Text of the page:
‘We are Nothing but Reeds’ by Gary Budden explores the damage that cities can do to those who live in them, but has, amid the bleakness, a wonderful sense of the transmutative and of hope.
Helen Marshall’s ‘One-Quarter Dreaming, Three-Quarters Want’ is a staggeringly poignant short story. Marshall’s prose is extraordinary – a complex, experimental, exuberant, poetic dancing.
William Curnow’s ‘I Decided Things Had Become too Complicated’ is that rare thing, a story of ideas, that works on literary and emotional levels too. It’s an uncomfortable read because it cuts very close to the bone.
‘White Elephants’ by Malcolm Devlin, in Nightscript II is one of the strangest stories I’ve read recently, a weird, very English fever dream that has a structure so daring and strange it really shouldn’t work, but somehow does, and is incredibly disconcerting.
James Machin’s PhD thesis, Determined to be Weird, tells a fascinating story of the origins of weird fiction in British fin-de-siècle decadence, and is a really compelling and astute bit of criticism.
Mark Valentine is on typically erudite form in his book of wonderful essays about literary ephemera, Haunted by Books.
Last year, I also attended some great events. In August I went along to the ‘Dublin Ghost Story Festival’, organized by Brian Showers and John Connolly, which was of the best conventions of its kind I’ve even been to – a wonderful weekend of discussions of the supernatural and drinking Guinness and whisky. And in November I was at Loughborough University’s ‘A Weekend of Weird’, an fantastic event hosted by Nick Freeman and Dan Watt, where I talked on a couple of panels and gave a reading. It was a great couple of days of thoughtful and engaged discussions of all things weird, with some brilliant readings and performances.
I’ve also seen some excellent poetry readings of late, including compelling and powerful new innovative verse from Keith Jebb, whose poetry deforms semantics and syntax in such a way as to make one question all of the power structures embedded in discourse. Clive Gresswell’s work also powerfully unpicks the structures of language to potent political effect.
I’ve also read some truly superb yet to be published fiction from a range of folk, including Lesley McKenna, John Coulthart, Tom Startup, and Liam Garriock (not to mention great fiction from students I teach, and which I always enjoy reading).
Recent months have been great for music, especially atmospheric drone/ambient stuff. Remote Sympathy by Sevendeaths, AKA Steven Shade, which I had the privilege of hearing in advance of it’s release later this month, is at once austere and profoundly affecting. Shade’s is a weird alchemy – he mixes brutal noise, shimmering synth drones, throbbing bass, and burbling arpeggios into a soundtrack for a dead earth where machines babble and thrum amid toxic chemical sloughs.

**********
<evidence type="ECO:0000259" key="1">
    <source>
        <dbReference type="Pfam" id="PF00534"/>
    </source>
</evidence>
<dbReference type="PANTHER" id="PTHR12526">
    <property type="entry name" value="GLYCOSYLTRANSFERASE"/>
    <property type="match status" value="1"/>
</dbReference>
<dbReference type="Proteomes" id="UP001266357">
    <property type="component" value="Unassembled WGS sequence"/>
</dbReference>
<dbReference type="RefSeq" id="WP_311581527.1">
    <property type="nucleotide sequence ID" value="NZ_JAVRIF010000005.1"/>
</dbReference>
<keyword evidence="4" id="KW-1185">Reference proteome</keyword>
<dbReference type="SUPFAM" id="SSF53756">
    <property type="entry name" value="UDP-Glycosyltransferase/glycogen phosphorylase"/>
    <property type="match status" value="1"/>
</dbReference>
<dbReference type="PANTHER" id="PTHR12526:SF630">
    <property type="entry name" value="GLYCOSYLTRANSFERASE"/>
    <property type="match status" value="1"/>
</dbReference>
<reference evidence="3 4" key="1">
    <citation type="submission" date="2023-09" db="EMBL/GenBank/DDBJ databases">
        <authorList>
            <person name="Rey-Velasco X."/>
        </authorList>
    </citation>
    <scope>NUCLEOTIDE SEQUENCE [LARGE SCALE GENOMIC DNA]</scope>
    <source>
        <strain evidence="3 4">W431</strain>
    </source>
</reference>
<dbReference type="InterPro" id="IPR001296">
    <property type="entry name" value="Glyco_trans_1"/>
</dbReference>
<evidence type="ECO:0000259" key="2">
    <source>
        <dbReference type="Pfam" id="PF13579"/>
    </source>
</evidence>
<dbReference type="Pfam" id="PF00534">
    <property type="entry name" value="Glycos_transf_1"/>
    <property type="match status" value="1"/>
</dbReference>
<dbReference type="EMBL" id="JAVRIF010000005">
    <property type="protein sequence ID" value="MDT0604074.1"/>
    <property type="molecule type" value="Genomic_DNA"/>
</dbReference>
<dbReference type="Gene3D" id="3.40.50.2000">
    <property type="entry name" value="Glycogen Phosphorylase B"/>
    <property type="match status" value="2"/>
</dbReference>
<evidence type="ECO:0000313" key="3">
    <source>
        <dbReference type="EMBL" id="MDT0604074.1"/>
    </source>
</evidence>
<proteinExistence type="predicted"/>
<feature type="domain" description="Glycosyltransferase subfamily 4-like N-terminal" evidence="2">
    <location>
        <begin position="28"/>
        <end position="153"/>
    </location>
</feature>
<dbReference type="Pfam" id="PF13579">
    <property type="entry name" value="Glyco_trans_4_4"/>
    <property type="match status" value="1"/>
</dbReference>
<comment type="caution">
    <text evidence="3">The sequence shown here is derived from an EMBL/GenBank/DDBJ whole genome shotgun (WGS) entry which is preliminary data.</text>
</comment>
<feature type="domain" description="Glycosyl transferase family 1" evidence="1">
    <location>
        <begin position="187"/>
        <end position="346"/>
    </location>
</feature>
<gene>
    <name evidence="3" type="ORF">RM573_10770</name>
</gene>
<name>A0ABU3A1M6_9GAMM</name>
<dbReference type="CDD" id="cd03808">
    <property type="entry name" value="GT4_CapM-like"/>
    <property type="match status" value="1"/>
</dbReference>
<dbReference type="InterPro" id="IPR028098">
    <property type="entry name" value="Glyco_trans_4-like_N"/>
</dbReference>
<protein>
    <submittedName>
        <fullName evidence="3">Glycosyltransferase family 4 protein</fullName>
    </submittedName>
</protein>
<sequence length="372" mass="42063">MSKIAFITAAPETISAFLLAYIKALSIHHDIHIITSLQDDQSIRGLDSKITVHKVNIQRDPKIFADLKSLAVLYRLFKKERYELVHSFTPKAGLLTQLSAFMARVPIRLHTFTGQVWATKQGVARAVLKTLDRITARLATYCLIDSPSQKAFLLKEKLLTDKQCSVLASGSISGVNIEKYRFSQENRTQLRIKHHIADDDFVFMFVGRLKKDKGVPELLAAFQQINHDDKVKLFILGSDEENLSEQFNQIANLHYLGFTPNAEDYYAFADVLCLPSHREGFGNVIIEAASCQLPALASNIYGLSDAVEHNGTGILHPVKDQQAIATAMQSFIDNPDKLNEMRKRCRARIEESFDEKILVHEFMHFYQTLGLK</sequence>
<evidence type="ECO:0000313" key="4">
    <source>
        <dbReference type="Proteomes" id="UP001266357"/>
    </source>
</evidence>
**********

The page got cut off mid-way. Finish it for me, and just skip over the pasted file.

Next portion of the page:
Ruaridh Law’s latest TVO project, Wind Die, You Die, We Die, also powerfully evokes this sense of desolation. It’s an incredibly potent set of four long pieces of Burrough’s inspired end-times scorched earth techno. The thrumming of the empyrean monochord, a melancholy air on a derelict squeezebox. A rising hubbub, technological junk yammering and yowling. In a tank, in an derelict aquarium, the last whale, dying. The gnarled music of dim jerky far away stars.
In 2016, I discovered the wonderfully strange sounds of Watch Repair. On records such as The Polarities these musicians mix acoustic composition (predominantly picked strings and chimes, though the instrumentation is incredibly dense), with musique concrète, and some found sound and serial elements. Plucks, decaying chimes, creaks, harsh bursts of static, slides rubbed on wound strings, spectral radio broadcasts, rumbling bass, unnerving electronic textures, beautiful guitar picking, all intermittently smothered in drones, by turns ominous and shimmering. Sublime stuff.
Palehorse’s Looking Wet in Public is a record of nasty, sordid, brutish skronk, both exhilarating and terrifying.
Troller’s record, Graphic is a great set of sleazy gloomwave.
Kemper Norton’s Toll mixes drone, techno, and weird folk elements into a compelling meditation on British landscapes.
United Bible Studies The Ale’s What Cures Ye is a set of traditional songs from the weird folk Irish collective, and is filled with jawdroppingly beautiful moments – quite the loveliest record of the year – and it ends with version of ‘Good Ale’ as melancholy as it is rousing.
One of the most striking art exhibitions I’ve seen in a while, were the spirit drawings of Victorian medium, Georgiana Houghton, displayed at the Courtauld Gallery. Beautiful, intricate, and very, very strange, they have a real odd charge to them.
I’m not much for video games, but have been completely compelled by Failbetter Games’s Sunless Sea, a strange exploration game, with a New Weird feel, in which you pilot a ship around a subterranean ocean. The text is beautifully written, quirky, eerie, and mesmerizing.
And I’ve watched some great films in the last little while. Aleksei German’s Hard to Be a God depicts a planet Arkanar, a grim place where culture and progress are supressed by rulers who wish to maintain a submissive and ignorant populace. Scientists from Earth travel there to attempt to foster enlightenment and tolerance, but end up getting sucked into the mud, shit, and blood.
Nicolas Winding Refn’s The Neon Demon, shows us an LA fashion industry every bit as alien and brutal as Arkanar.
And I also loved Ben Wheatley’s High Rise which is louche and decadent and incredibly stylish. The descent from civility to hellish maelstrom is brilliantly done. Three very grim films, but sadly, very apt…